The only Cuban-born member of the U.S. Senate is expressing hope for democratic transformation in Cuba, after an ailing President Fidel Castro temporarily handed over power to his brother, Raul, the country's defense minister.
Senator Mel Martinez, a Florida Republican who fled Cuba when he was 15 years old, says developments in recent days on the communist-ruled island may open the door to democratic change:
"My hope is that there will be an opportunity for voices of freedom to be heard within Cuba, that this will begin a moment of transformation and transition to a better life and a better day," said Martinez.
The sentiments were echoed by the Senate's top Democrat, Senator Harry Reid of Nevada.
"I am not a big fan of Fidel Castro. I would hope that his stepping down, either permanently or partially [temporarily], will allow once again democracy to be returned to that country," said Reid.
Senator Martinez says he does not believe Raul Castro will transition the country to democracy, but he suggested there may be others within the government who may want to seek democratic change.
While saying he does not have information about Fidel Castro's health, Martinez said the transfer of power to his brother would not have occurred were he not in a very serious medical condition.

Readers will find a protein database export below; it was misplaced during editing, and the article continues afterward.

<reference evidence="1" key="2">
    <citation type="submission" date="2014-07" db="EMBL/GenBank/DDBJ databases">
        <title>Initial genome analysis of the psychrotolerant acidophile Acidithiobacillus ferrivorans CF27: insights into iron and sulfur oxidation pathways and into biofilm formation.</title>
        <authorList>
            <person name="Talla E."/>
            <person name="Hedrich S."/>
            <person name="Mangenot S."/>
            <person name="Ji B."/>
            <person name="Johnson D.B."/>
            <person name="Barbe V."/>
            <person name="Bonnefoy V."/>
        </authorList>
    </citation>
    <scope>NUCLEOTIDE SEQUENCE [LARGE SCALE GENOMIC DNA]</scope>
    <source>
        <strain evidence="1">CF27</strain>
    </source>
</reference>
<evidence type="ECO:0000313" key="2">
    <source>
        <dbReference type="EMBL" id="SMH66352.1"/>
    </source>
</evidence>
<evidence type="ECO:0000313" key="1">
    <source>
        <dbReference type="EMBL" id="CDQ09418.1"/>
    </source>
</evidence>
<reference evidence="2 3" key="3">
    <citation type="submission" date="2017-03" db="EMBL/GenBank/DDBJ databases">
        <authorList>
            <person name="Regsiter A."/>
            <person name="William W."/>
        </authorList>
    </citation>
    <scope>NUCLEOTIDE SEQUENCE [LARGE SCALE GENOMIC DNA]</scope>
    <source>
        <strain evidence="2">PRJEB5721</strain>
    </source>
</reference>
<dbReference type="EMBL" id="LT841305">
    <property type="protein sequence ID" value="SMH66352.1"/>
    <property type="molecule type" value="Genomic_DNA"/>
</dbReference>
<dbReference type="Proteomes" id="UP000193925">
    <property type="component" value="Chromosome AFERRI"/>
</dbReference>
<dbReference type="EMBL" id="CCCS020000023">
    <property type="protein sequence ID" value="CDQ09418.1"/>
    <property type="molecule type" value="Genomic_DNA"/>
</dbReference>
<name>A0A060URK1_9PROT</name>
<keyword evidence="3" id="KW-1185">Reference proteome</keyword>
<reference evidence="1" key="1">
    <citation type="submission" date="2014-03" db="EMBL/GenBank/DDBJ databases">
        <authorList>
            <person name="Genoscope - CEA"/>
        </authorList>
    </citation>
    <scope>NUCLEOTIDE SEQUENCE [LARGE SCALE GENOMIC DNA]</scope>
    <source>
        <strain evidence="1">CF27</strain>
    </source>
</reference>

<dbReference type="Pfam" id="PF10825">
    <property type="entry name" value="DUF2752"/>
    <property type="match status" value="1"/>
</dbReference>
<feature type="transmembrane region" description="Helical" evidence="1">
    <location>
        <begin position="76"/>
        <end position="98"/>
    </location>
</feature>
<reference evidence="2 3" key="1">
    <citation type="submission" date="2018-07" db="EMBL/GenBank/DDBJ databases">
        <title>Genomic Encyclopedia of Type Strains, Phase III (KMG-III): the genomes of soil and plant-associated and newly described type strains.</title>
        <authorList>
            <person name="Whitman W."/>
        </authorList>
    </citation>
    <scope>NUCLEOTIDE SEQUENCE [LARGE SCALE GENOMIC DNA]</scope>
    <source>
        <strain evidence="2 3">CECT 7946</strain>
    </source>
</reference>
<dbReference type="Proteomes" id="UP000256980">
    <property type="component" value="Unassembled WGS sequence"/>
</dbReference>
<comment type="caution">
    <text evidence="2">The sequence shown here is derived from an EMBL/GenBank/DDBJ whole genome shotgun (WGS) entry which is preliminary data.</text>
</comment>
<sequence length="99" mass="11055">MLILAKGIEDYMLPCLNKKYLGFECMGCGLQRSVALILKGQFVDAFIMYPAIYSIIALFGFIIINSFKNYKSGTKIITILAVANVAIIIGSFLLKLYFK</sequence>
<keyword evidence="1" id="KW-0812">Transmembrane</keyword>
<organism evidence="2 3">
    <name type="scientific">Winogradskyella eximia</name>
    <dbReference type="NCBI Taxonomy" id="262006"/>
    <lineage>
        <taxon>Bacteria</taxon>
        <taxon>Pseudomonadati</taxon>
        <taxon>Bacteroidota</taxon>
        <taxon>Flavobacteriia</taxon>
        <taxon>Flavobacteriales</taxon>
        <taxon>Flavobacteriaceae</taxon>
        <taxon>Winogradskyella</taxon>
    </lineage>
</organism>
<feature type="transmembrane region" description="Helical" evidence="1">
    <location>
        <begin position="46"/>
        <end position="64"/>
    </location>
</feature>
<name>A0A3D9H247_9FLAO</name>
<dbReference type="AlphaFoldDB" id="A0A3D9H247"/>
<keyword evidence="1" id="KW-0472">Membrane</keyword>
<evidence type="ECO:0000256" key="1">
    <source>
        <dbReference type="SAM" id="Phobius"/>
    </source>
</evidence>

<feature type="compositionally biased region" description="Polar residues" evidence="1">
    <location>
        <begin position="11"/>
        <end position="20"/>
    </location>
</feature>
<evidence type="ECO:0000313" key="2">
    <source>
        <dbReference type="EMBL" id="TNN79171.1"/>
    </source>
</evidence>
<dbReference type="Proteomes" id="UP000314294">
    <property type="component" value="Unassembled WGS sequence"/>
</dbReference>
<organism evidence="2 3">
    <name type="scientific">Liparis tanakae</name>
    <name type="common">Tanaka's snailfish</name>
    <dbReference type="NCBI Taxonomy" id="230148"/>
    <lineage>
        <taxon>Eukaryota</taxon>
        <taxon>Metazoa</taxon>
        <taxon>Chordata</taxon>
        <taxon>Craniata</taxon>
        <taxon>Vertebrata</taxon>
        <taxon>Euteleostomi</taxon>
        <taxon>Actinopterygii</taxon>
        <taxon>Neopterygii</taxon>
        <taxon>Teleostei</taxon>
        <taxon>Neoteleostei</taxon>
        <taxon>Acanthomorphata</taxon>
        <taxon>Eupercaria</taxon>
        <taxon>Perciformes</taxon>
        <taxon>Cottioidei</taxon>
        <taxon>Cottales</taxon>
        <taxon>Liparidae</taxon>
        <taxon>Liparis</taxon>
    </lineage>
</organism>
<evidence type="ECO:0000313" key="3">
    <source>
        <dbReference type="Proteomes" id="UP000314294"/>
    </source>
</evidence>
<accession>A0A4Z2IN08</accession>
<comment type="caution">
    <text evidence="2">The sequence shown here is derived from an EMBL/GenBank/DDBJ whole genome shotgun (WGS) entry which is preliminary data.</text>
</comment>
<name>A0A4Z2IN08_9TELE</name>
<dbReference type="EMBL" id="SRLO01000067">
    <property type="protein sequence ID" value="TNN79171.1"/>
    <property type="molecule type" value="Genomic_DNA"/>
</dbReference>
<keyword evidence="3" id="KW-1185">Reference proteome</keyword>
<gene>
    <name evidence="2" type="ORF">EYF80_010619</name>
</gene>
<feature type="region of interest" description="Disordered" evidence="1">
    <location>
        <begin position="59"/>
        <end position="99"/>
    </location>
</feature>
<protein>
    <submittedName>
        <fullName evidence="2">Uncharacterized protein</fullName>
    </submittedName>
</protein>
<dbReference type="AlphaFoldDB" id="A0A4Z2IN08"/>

"I think there is a possibility that he is very, very ill or dead," he added. "I do not think there would be an announcement such as this unless it was pretty clear that he was incapacitated beyond recovery in the short term."
Moments later, the White House said it was monitoring the situation in Cuba, but had no reason to believe Fidel Castro was dead.
Senator Martinez urged Cubans to keep their emotions in check and avoid a mass migration to the United States, which said could lead to a tremendous loss of life.
In the House of Representatives, Congressman Jeff Flake, an Arizona Republican, renewed his call for easing the 44-year-old U.S. embargo on Cuba, arguing that more engagement with that country would hasten democratic transition.
Still, those who support changing the policy acknowledge it is an uphill battle noting that the politically influential Cuban-American community in Florida vehemently opposes any relaxation of the embargo.